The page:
Girls gear up for big role in science future


POSTED: Friday, March 05, 2010

Last year was noteworthy for women in the workplace.

» The new federal Lilly Ledbetter Fair Pay Act requires that women receive pay equal to men for equal work.

» Judge Sonia Sotoma-yor became the third woman to serve on the nation's highest court.

» The U.S. Bureau of Labor Statistics announced that women on workforce payrolls in America outnumbered men for the first time, with 50.3 percent.

Gender landscapes continue to change, with women earning six out of every 10 college degrees and participating in the workforce in higher numbers than before, but females still rarely make it to the top jobs. The by-product of this dearth at the highest levels is the loss of a fertile pool of ideas, talent and experience that would enhance corporate boards, political circles and scientific fields.

Statistics tell the story: Only 15 of the Fortune 500 companies have female CEOs; of the 753 senior executives in the Hawaii Business Top 250 companies, only one in six is female, and only 16 women lead these companies.

And, according to the latest National Science Foundation data, women make up only 26 percent of our country's scientists and engineers.

In this regard, as educators, we must focus our female students on the advantages of Science, Technology, Engineering and Math (STEM). We know that women have the intellectual acuity necessary to succeed in STEM fields.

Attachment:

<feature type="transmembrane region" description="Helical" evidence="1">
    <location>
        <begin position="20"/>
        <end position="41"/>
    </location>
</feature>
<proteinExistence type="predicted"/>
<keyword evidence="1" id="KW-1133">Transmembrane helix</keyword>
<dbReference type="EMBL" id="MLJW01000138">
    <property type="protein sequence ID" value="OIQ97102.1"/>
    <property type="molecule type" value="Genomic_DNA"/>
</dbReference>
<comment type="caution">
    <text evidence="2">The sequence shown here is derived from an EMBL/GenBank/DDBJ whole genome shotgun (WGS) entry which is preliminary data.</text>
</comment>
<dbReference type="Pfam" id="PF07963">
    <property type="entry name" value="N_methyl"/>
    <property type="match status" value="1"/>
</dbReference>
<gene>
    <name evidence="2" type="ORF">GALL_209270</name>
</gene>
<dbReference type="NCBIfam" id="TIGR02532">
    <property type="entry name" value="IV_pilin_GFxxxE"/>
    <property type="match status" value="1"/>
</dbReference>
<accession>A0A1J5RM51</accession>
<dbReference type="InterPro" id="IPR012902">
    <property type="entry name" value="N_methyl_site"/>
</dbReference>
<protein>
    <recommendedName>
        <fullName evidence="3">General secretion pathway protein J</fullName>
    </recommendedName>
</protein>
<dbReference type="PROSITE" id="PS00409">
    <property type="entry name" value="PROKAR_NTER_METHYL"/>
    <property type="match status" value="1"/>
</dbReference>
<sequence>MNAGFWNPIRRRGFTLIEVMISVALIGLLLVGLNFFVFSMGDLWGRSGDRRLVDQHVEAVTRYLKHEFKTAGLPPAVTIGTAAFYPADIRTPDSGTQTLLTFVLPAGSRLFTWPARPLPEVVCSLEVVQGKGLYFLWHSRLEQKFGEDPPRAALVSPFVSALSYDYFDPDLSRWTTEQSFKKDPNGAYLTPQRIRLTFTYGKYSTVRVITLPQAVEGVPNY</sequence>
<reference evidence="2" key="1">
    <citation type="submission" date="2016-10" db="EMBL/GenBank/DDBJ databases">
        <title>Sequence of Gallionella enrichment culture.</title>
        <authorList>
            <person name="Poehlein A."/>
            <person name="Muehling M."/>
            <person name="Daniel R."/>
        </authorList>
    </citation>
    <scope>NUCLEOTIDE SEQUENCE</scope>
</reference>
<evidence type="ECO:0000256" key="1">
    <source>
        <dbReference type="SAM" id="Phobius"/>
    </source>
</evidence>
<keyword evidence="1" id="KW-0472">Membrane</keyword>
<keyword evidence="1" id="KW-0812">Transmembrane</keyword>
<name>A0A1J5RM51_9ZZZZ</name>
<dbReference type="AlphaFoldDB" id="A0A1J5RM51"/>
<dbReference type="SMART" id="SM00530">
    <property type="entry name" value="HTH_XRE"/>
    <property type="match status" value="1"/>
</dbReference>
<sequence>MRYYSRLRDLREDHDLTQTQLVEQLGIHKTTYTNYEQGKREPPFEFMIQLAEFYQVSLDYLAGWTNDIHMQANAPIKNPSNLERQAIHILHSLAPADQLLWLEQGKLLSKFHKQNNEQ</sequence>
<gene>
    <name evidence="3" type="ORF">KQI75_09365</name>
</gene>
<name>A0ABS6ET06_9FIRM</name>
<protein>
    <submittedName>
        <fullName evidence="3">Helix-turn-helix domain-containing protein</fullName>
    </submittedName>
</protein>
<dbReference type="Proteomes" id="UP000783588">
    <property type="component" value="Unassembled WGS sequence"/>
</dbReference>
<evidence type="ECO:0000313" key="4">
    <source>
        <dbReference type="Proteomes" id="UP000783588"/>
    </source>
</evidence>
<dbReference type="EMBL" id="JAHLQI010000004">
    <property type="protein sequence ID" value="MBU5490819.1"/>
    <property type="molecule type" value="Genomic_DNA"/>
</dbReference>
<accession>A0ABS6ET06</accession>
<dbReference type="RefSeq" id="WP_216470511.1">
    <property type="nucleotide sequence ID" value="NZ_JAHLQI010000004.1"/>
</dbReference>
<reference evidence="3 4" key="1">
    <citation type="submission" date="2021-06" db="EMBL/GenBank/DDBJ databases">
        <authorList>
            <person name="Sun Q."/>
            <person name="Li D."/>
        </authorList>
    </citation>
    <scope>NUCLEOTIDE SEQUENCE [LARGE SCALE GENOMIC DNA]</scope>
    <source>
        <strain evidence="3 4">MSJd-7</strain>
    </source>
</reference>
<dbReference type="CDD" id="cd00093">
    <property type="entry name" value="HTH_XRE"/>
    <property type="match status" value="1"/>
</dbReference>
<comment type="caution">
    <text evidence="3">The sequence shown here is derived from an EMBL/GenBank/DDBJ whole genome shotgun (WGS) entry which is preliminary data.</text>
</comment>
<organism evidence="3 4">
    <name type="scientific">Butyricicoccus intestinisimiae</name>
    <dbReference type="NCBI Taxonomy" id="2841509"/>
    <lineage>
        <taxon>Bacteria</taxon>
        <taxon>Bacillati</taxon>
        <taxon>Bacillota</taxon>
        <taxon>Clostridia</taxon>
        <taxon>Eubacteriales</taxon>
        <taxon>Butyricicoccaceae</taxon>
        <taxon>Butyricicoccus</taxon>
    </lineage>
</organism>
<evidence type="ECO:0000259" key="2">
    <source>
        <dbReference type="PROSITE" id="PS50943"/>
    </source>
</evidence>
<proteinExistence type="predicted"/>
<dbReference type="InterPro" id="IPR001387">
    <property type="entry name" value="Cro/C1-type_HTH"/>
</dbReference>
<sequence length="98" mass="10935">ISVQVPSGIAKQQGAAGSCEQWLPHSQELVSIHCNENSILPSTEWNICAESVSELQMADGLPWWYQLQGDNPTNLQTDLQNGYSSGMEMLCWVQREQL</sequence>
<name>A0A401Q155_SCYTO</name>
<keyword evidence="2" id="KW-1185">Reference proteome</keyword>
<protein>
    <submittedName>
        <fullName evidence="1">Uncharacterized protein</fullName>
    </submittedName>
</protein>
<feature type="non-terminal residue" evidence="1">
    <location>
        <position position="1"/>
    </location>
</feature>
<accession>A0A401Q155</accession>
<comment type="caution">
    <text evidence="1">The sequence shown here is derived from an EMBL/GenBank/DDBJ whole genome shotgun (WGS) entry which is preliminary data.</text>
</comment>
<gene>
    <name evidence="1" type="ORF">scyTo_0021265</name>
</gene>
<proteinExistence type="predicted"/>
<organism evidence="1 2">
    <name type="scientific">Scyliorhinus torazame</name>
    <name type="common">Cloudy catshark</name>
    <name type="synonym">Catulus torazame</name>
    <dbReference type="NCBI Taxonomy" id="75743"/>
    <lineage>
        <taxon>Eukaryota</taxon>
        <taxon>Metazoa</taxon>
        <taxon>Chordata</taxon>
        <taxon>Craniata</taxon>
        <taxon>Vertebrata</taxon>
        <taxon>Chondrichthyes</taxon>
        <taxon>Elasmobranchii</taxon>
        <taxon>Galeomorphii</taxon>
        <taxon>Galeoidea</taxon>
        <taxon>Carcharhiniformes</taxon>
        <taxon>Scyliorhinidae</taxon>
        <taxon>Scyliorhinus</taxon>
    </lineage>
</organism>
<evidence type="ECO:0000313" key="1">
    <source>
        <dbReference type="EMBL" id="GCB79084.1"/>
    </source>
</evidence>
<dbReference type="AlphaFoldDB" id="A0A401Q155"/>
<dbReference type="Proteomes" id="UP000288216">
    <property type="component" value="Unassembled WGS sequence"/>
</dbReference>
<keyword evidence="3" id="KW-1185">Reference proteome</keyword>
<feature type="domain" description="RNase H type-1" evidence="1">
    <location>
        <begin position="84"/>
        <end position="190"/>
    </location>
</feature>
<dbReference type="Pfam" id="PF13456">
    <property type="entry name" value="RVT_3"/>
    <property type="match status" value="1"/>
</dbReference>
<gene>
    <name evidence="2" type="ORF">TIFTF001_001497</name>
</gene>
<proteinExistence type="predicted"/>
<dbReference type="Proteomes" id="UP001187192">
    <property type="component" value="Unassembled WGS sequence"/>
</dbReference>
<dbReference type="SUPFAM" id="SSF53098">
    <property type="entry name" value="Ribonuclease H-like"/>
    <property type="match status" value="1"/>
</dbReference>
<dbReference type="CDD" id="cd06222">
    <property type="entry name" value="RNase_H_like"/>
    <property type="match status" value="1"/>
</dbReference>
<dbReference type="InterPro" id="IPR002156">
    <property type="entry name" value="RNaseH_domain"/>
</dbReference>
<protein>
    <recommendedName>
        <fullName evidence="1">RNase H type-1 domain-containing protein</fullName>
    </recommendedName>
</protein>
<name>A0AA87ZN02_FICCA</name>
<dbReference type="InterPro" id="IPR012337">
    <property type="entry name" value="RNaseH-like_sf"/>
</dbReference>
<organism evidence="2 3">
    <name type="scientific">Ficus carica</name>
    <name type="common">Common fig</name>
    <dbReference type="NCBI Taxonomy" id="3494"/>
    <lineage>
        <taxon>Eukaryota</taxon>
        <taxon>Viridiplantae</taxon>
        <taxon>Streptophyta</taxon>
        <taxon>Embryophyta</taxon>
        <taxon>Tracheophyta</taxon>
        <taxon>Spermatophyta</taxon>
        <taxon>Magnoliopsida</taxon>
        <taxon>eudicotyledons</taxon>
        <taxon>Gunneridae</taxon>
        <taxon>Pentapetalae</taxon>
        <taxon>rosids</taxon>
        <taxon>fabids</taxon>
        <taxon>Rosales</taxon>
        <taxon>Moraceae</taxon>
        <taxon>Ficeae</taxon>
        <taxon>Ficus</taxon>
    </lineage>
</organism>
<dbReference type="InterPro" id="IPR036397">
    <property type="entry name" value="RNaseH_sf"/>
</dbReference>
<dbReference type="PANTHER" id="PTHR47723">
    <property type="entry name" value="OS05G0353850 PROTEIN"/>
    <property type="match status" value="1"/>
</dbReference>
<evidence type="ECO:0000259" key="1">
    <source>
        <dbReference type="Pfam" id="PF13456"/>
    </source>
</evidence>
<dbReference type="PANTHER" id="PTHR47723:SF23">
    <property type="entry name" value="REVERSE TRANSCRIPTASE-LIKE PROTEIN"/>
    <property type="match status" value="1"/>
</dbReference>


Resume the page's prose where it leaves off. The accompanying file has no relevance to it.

With the ability to multitask and to show intensive energy in these fields, women will more strongly propel America in the race to achieve scientific advancements and maintain our strength in global competition.

Gov. Linda Lingle's administration has been promoting science, technol- ogy, engineering and math programs through our high schools. In January 2007, there were 95 robotics teams statewide; this month, more than 400 teams will be participating in the regional competition at the University of Hawaii.

The Science Symposium for Girls, sponsored by Sacred Hearts Academy and funded by foundations and local businesses, is another STEM opportunity. During the past 17 years, it has encouraged students in grades 5 through 8 to explore STEM fields with community professionals. It offers sessions with hands-on activities in career areas such as forensic science, videography, medicine, engineering and more. More than 500 girls and their parents will be at the Academy tomorrow for this annual symposium.

Scientific and math literacy is a 21st century requirement for everyone.

A foundation in math, science and technology will be a critical component if our girls are to fully participate in an increasingly competitive marketplace.

Indeed, exciting opportunities to investigate cures for diseases, participate in space exploration, solve energy and environmental issues, help feed the hungry, serve family and community, and build a better world with nary a thought about the age-old gender differences in the workplace awaits our students, including our girls.


Betty White is principal of Sacred Hearts Academy, Hawaii's largest all-girls school in Kaimuki.